Civic leaders were dealing with a longtime embarrassment about seven blocks south — the 12th Street strip, a block or so of taverns and strip joints between Central and Wyandotte streets. It represented the last bit of bawdy 12th Street night life that in the 1930s had stretched along many of the blocks east to Troost Avenue. Fearing it would blot Kansas City’s “Livable City” image, civic leaders aimed to replace it with a new hotel to attract conventions to Bartle Hall.
But local mobsters had interests in many of the businesses along the block. Worried that they were being forced out, the owners searched for a new place to set up shop. The River Quay looked perfect.
Uncle Joe’s Tavern, a bar owned by Joe Cammisano, opened in the Quay in August 1975.
Quickly, the new mob-related operations came into conflict with Fred Bonadonna, owner of another nightspot, Poor Freddie’s, and the head of the merchants association in the Quay. Bonadonna led opposition to the incursion of adult entertainment into the area.
Cammisano, with his brother William Cammisano Sr., tried to take over lucrative parking lots that Bonadonna owned near the Quay. Threats were made, first to Bonadonna and then to a City Council member. Bonadonna’s teenage son was beaten up.
Fred Bonadonna’s father, longtime mob member David Bonadonna, was killed and left in a car trunk in July 1976.
Faced with increasing threats, Bonadonna was forced to support the Cammisanos’ inroads in the Quay.
Mob factions, meanwhile, chose sides. On the one hand were longtime organized crime powers who did things their way. On the other were criminals who wanted to break in on the riches of the old line. The Quay was the root of events that would spread far beyond its boundaries.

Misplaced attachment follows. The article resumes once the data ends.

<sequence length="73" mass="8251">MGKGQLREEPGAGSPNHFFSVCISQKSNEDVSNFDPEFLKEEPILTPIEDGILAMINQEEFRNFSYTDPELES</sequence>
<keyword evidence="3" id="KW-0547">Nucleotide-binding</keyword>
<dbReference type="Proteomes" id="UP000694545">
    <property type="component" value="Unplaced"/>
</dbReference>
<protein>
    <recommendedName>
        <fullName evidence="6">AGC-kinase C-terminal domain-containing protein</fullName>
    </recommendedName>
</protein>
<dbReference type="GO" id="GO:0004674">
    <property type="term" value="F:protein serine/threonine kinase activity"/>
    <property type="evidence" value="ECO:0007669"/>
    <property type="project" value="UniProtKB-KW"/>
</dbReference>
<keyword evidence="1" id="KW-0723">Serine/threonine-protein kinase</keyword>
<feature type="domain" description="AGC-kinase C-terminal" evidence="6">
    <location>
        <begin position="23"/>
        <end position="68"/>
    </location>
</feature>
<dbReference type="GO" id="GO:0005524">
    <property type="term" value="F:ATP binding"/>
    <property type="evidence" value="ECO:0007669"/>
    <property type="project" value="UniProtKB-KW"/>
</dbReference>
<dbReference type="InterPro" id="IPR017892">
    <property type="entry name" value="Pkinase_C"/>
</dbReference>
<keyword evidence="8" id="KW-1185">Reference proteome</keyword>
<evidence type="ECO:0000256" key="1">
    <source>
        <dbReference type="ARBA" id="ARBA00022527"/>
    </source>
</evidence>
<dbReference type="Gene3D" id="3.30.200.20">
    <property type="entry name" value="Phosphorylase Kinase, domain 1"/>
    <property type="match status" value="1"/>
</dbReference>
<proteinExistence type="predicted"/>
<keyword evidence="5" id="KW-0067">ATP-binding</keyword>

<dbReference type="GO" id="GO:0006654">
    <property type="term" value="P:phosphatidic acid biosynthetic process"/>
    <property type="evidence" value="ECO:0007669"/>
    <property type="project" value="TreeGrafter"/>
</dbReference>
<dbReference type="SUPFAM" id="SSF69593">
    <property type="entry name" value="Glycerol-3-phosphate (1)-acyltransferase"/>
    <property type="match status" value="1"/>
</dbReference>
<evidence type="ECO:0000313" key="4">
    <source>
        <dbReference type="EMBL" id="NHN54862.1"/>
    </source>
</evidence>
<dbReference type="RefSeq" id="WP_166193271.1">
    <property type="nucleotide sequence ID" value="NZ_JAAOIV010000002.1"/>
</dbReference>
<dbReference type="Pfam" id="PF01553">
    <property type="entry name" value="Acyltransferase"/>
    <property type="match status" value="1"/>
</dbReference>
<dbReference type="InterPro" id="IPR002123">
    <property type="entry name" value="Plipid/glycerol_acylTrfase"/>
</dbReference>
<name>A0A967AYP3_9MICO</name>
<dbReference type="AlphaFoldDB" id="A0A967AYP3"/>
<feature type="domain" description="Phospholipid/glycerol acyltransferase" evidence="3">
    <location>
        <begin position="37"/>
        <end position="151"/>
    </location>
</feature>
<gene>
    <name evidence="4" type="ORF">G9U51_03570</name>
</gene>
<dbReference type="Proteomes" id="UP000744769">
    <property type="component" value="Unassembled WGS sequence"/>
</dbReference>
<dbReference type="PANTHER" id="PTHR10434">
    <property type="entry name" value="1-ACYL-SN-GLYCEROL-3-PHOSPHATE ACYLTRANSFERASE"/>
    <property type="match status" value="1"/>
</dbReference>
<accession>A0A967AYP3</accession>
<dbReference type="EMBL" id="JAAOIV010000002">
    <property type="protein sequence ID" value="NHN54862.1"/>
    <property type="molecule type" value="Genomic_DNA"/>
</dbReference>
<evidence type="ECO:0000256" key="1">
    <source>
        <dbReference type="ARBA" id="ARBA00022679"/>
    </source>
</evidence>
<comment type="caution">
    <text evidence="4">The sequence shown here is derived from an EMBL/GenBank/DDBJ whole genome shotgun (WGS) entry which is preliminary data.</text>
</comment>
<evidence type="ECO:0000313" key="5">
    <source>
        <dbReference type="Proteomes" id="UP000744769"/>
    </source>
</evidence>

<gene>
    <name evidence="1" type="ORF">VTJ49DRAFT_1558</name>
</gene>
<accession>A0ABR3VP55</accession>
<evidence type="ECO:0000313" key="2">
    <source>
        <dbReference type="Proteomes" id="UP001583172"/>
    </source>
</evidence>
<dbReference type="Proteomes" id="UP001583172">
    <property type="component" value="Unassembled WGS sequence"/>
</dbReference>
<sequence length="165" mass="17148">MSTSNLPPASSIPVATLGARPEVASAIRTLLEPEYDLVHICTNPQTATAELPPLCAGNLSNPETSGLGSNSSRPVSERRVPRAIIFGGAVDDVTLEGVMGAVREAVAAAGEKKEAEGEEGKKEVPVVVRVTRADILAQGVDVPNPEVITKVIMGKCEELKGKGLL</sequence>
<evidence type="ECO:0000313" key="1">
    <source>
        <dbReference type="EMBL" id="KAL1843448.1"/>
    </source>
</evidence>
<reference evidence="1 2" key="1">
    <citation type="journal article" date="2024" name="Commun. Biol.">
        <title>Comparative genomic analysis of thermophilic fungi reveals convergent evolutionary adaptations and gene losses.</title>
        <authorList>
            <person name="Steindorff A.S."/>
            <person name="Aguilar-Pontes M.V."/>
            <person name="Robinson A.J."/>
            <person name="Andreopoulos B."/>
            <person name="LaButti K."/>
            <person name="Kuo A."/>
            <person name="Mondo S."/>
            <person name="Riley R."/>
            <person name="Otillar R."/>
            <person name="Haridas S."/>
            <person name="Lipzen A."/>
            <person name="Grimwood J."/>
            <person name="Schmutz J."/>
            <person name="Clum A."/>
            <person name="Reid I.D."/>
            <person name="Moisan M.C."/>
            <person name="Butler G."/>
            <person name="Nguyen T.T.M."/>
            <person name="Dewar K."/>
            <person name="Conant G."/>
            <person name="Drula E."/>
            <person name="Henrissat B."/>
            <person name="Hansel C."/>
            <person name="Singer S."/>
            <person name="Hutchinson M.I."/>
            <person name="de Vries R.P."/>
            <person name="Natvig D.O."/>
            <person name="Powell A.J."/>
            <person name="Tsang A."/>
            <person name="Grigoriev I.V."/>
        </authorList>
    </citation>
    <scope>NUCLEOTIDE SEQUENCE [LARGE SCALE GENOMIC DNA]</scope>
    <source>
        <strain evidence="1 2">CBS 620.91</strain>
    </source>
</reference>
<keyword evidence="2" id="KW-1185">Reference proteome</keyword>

Other reasons figured in the Quay’s demise, including economic problems touched off by the oil crisis of 1973. The mob inroads, however, made the biggest difference — at least in the public perception. The number of taverns in the Quay grew while the number of other businesses diminished. An X-rated movie house opened.
Nervous business owners referred to the influx of “marginal” merchants and “the rough element.” That meant organized crime. The free-and-easy atmosphere of the River Quay evaporated. So did many of its once-thriving businesses and its throngs of patrons.
In September 1976, fire broke out at Uncle Joe’s. Two months later, someone allied to the insurgents was tortured, strangled and left in the trunk of his car at Kansas City International Airport. Then another tavern in the Quay area burned. The owner of Big John’s saloon in the Quay was shot to death in February 1977 as he drove into his garage. Within three days, a friend and bodyguard of Fred Bonadonna’s was shot to death at a bar on Broadway near Armour Boulevard.
Then came the biggest noises.
In March 1977, explosions destroyed two nightclubs at Fourth and Wyandotte streets, Pat O’Brien’s and Judge Roy Bean’s. That July, a explosion leveled Uncle Joe’s. In August, another man was killed by a car bomb. In September, a fire was set at the Godfather Lounge on Fourth Street.
By the end of the decade, the River Quay, once so promising, had become a ghost town.
Fred Bonadonna eventually testified against the Cammisanos and went into the witness protection program. In 1978 one Cammisano pleaded guilty to extortion attempts on Fred Bonadonna.
Chief among the mob hierarchy, as he had been for more then two decades, was Nick Civella.
Born 1912 in Kansas City’s North End, he began his criminal career doing small robberies and dealing in illicit goods. By the late 1930s Civella had become a soldier for Binaggio. In the years after Binaggio’s 1950 murder, Civella rapidly rose to the top of organized crime in Kansas City. He would stay on top for a quarter-century, an impressively long reign for a Kansas City underworld boss.
Civella accomplished the feat through a combination of superior intelligence, a steely willingness to eliminate anyone who challenged him and — for a much of the time — an ability to stay out of public view.
In 1957, Civella came to national attention as one of only two Kansas City men who attended a notorious summit meeting near Apalachin, N.Y., of mob bosses from across the country. By 1966, The Kansas City Star was pointing to Civella as the chief figure in the Kansas City mob. In 1969 a U.S. Senate committee identified him as part of the principal family in the local underworld.